Aoki et al. [7] performed a randomized clinical trial of 50 TLIF patients assigned to receive either unilateral cage placement with unilateral pedicle screw instrumentation or bilateral cages with bilateral pedicle screws. The investigators demonstrated that while the unilateral group experienced shorter operative durations and less blood loss, they also reported significantly less improvement in leg pain (as measured by VAS leg) and numbness following their procedures. Aside from these findings, Aoki et al. reported no significant differences in back pain (VAS back or JOA back pain) or fusion rates between groups. While the prospective, randomized nature of their study is compelling, as with many other previous studies, interpretation of Aoki et al.’s results regarding cage placement may be confounded by the choice of unilateral vs bilateral pedicle screw instrumentation. This factor is especially important to account for as it has been shown to independently affect postoperative outcomes in lumbar fusion [11,13,21]. A systematic review and meta-analysis by Ren et al. [13], as well as a randomized clinical trial by Choi et al. [21] comparing unilateral and bilateral pedicle screw instrumentation for TLIF procedures both demonstrated significantly lower rates of fusion with unilateral posterior instrumentation. Furthermore, the finite element model of Ambati et al. [11] demonstrated decreased stability among lumbar fusion constructions using unilateral instrumentation. Our study controlled for the effects of posterior instrumentation by including only patients who received placement of bilateral pedicle screws. Given this important methodological distinction, our results differed from that of Aoki et al. [7] in several ways. First, we observed no significant differences in EBL or operative duration, likely due to the use of uniform posterior instrumentation procedures, regardless of cage placement. However, we did observe that patients who received unilateral cages had significantly longer postoperative stays. This may be interpreted as a result of differences in cage placement or may be related to the increased comorbidity burden observed in the unilateral cage group. In terms of PROMs, unlike Aoki et al. [7], patients in our study demonstrated minimal differences in postoperative improvement based on their cage status. However, after accounting for significant covariates, we did observe greater rates of MCID achievement for VAS leg at 1 year among the unilateral cage group. These observed differences could potentially be related to the significantly more severe leg pain observed preoperatively among the unilateral group. While we did take measures to statistically account for these differences, the worse baseline leg pain among the unilateral group may have allowed these patients greater “room” to improve. A previous study by Jenkins et al. [22] concluded that, for patients undergoing MIS TLIF, postoperative physical function, as measured by PROMIS-PF, was significantly more strongly correlated with VAS back scores than VAS leg. This conclusion may help explain the minimal differences in overall physical health improvement in spite of transient differences in leg pain. Based on more global trends in PROM values, our results suggest that patients may perceive similar levels of improvement with the use of a unilateral cage compared to bilateral.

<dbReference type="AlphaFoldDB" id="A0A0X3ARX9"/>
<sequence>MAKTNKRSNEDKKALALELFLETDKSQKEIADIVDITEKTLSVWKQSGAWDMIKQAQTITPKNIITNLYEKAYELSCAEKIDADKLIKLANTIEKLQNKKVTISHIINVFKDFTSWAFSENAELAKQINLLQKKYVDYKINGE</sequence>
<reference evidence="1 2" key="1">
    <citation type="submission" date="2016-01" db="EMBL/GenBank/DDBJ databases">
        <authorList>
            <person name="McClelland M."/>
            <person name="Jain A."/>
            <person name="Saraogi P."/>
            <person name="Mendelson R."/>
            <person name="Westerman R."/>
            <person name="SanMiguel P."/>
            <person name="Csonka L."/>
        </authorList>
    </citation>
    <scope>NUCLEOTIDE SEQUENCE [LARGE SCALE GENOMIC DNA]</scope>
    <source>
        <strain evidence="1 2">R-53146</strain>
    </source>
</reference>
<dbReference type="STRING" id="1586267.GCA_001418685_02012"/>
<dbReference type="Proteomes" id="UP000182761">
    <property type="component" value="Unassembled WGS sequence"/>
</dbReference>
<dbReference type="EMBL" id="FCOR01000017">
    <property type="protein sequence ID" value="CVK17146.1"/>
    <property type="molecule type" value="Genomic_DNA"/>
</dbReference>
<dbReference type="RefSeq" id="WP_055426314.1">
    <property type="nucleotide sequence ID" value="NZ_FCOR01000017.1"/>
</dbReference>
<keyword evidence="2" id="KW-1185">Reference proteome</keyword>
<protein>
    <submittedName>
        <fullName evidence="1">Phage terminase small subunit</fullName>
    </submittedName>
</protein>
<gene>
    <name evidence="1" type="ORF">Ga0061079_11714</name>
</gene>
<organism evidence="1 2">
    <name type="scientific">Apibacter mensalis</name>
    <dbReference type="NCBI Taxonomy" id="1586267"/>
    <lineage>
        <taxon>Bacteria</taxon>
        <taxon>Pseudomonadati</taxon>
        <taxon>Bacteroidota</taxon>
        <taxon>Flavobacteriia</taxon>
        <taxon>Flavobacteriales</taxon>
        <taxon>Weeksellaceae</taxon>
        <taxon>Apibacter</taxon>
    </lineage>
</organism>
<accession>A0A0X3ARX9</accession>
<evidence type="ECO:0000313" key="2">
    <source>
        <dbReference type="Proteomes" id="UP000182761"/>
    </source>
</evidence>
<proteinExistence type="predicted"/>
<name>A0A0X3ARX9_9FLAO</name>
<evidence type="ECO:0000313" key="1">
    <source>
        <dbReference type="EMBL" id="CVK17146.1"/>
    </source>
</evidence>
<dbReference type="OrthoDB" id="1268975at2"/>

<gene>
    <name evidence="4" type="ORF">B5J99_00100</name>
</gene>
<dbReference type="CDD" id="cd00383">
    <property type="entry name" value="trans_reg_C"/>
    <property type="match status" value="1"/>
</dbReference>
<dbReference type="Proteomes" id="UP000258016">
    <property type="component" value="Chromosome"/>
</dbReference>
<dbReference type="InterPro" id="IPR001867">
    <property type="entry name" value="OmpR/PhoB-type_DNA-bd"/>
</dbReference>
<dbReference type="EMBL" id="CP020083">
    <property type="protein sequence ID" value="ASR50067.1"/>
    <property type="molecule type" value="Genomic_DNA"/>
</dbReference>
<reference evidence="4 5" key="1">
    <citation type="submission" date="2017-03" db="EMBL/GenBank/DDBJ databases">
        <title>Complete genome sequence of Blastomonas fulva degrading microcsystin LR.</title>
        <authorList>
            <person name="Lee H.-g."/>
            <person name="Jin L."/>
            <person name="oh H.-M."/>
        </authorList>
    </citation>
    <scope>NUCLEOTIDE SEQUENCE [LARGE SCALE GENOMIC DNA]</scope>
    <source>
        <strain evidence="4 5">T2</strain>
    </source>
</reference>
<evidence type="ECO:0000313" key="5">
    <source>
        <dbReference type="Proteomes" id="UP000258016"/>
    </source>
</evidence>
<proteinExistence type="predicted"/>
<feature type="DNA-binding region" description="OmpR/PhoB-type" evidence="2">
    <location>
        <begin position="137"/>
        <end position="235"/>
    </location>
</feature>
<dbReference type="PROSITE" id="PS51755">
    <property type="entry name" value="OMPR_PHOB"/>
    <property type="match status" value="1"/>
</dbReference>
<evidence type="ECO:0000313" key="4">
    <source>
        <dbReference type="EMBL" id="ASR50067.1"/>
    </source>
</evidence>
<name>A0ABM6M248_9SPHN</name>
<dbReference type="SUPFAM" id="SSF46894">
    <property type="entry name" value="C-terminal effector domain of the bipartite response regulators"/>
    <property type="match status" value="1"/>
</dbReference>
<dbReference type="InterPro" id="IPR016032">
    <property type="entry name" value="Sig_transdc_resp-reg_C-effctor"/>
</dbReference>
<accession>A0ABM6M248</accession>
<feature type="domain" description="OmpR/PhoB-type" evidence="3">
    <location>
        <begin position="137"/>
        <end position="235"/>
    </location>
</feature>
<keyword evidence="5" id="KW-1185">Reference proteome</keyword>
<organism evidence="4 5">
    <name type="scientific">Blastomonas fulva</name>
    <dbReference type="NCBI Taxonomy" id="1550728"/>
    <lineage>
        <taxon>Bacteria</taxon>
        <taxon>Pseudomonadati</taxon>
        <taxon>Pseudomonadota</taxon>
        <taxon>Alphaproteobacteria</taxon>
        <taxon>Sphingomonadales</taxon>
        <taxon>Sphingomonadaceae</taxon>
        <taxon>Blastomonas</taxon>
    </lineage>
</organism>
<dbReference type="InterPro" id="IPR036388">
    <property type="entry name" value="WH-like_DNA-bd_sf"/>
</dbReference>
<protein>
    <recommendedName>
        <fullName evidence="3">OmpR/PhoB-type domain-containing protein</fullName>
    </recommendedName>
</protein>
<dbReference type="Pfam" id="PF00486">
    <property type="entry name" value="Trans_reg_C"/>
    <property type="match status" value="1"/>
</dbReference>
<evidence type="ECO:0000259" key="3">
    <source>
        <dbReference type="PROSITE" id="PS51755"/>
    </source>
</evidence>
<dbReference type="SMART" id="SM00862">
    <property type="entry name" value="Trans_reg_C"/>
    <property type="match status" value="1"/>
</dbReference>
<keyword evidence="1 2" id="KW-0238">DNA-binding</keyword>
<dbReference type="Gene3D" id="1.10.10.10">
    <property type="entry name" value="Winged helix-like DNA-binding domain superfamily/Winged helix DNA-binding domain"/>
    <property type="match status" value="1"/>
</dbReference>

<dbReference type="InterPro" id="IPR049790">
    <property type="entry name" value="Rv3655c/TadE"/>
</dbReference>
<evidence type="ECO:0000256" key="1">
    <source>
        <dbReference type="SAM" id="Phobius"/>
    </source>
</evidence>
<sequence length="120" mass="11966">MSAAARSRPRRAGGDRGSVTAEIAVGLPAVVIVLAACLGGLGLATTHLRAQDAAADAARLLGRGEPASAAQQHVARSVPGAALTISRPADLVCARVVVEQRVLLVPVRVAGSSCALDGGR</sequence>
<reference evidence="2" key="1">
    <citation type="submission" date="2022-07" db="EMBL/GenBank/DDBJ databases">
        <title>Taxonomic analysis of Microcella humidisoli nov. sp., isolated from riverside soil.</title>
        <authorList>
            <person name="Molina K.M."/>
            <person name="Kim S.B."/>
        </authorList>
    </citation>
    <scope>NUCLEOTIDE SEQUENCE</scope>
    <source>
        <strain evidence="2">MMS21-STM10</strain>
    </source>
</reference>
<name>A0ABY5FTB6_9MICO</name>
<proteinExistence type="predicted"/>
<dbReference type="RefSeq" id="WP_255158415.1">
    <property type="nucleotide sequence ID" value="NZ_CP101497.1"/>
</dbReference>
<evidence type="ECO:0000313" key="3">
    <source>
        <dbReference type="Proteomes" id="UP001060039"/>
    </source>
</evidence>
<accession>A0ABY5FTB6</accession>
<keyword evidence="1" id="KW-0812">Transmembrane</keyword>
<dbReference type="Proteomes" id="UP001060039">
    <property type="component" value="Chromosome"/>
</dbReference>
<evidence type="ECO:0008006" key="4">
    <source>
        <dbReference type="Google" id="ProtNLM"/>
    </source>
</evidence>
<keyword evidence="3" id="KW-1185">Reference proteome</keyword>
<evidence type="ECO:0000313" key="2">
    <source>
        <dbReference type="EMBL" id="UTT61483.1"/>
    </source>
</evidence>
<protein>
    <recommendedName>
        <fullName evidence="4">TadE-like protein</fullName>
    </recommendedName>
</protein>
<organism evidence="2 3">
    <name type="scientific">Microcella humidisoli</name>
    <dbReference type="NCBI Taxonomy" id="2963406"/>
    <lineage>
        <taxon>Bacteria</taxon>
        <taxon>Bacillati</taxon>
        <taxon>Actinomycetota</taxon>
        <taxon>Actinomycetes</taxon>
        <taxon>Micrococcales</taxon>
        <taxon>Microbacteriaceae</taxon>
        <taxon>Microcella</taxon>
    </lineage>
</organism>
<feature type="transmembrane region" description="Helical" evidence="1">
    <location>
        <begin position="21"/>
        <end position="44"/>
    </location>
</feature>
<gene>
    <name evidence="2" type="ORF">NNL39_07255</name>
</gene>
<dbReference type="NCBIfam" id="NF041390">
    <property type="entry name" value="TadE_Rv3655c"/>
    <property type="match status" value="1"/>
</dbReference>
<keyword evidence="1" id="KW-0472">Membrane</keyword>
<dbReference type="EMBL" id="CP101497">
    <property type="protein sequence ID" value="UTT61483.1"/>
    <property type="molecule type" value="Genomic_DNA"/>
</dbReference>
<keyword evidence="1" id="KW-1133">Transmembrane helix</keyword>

However, we did observe one significant difference between groups that was not demonstrated in cohort of Aoki et al. [7] Specifically, all patients that received bilateral cages had demonstrated solid fusion by the 1-year timepoint, while only 89.0% of patients that received unilateral cages were fused at this timepoint. Perhaps the most straightforward explanation for this difference in fusion rates is decreased segmental stability or increased range of motion with a unilateral cage. However, the results of biomechanical analysis of Ambati et al. [11] demonstrated similar stability between unilateral and bilateral cages when accompanied by bilateral pedicle screw instrumentation. Another possible contribution to differences in rates of arthrodesis is the incidence of cage subsidence, as both implant type/shape and position have been demonstrated as risk factors for the complication [23,24]. This may be a less likely scenario, but a possibility nonetheless, as only 3 patients underwent an index-level revision procedure due to pseudarthrosis with concomitant cage subsidence. Our results regarding fusion rates are especially interesting considering the lack of significant difference observed in MCID achievement, implying that patients reported similar improvements in spite of these differing arthrodesis rates. Additional high-quality studies of radiographic and biomechanical outcomes to study the clinical effects of cage placement while controlling for posterior instrumentation may be necessary to fully elucidate the mechanism of these observed differences.